The killing of opposition leader Boris Nemtsov was the most high-profile political assassination in recent years. A court heard a former Chechen security official ordered the murder for a $270,000 (237,000 euro) bounty.
Five men were found guilty Thursday of involvement in the murder of Russian opposition leader Boris Nemtsov two years ago.
The critic of President Vladimir Putin was shot late at night as he was walking across a bridge just outside the Kremlin. The brazen killing sent shockwaves through the Russian opposition.
After more than eight months of hearings a jury found that Zaur Dadaev, a former officer in the security forces of Chechnya's leader Ramzan Kadyrov, was guilty of murdering Nemtsov, Russian news agencies reported. Four other men were reportedly found guilty of involvement in the killing.
Nemtsov's allies and family had criticized investigators for not probing the possible role of top Chechen officers and Kadyrov himself in the killing.
High-profile political killing
The murder of the former deputy prime minister was the most high-profile political killing in Russia since Putin rose to power some 17 years ago.
The five defendants, all ethnic Chechens from the volatile North Caucasus region, were alleged to have been part of an organized gang that carried out a contract killing. They denied the charges.
Investigators claimed the defendants were contacted by a Chechen security official named Ruslan Mukhudinov, who offered 15 million rubles (about $270,000 or 237,000 euros) for the murder.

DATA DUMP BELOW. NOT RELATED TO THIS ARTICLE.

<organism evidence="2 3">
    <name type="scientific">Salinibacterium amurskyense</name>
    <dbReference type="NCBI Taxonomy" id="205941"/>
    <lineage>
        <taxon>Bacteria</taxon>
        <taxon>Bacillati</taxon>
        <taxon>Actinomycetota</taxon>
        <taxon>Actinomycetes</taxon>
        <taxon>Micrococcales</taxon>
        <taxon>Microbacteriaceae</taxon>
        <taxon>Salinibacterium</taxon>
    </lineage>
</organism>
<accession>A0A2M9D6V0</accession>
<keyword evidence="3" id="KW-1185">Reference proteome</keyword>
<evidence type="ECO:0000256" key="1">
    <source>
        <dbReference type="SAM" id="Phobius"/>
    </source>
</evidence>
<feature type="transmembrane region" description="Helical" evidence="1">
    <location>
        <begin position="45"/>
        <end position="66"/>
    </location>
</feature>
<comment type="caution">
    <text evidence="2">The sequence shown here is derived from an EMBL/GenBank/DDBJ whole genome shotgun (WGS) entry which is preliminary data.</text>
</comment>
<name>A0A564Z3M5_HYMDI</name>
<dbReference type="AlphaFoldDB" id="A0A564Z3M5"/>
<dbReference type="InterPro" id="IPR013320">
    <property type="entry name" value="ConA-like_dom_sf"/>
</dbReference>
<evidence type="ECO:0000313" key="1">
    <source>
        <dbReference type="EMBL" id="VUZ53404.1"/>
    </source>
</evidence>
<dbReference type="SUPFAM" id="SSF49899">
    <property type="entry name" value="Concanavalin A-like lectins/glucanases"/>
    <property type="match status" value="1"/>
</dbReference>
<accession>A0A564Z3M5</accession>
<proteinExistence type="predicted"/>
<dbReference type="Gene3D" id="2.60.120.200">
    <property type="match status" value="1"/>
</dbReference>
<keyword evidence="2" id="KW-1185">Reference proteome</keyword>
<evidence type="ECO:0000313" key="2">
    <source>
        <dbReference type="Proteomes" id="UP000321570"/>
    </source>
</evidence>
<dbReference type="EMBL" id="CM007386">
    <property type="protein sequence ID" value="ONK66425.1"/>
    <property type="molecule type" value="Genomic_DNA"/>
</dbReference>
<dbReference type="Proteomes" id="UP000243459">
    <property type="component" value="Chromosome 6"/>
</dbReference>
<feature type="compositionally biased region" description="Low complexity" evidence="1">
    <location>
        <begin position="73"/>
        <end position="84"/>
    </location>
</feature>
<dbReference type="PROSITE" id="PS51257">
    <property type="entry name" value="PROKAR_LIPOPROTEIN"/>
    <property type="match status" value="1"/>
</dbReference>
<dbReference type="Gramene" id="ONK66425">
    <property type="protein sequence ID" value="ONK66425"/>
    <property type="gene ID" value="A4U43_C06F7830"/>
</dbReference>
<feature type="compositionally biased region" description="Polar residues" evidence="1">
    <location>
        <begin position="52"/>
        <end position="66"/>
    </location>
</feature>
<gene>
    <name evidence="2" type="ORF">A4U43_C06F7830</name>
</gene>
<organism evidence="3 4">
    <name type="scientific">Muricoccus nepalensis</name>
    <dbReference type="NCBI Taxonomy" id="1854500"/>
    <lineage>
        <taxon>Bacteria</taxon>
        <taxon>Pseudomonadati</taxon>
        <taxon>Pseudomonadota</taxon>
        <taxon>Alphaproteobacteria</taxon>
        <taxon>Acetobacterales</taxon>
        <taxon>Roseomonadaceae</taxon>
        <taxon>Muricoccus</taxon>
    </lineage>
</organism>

Mukhudinov fled and is still being sought by police.
Zhanna Nemtsova reaction
Boris Nemtsov's daughter Zhanna Nemtsova said the case remained unsolved despite the verdict, saying the investigation was merely a way for the government to close the chapter on the murder and forget about it.
Nemtsova told DW that according to a survey by the nongovernmental Levada Research Center in the immediate aftermath of Boris Nemtsov's murder, more than half of all Russians believed that the murder investigation would not reveal who had ordered the killing.
Nemtsova, who hosts a talk show on DW, said that this view reflected the way that many Russians viewed their nation: "a country where there is no rule of law and political assassinations won't be solved."
The daughter of the assassinated politician also highlighted that the Council of Europe would be releasing a special report about the investigation into the murder of her father.
aw,ss/jm (AP, AFP, dpa, Reuters)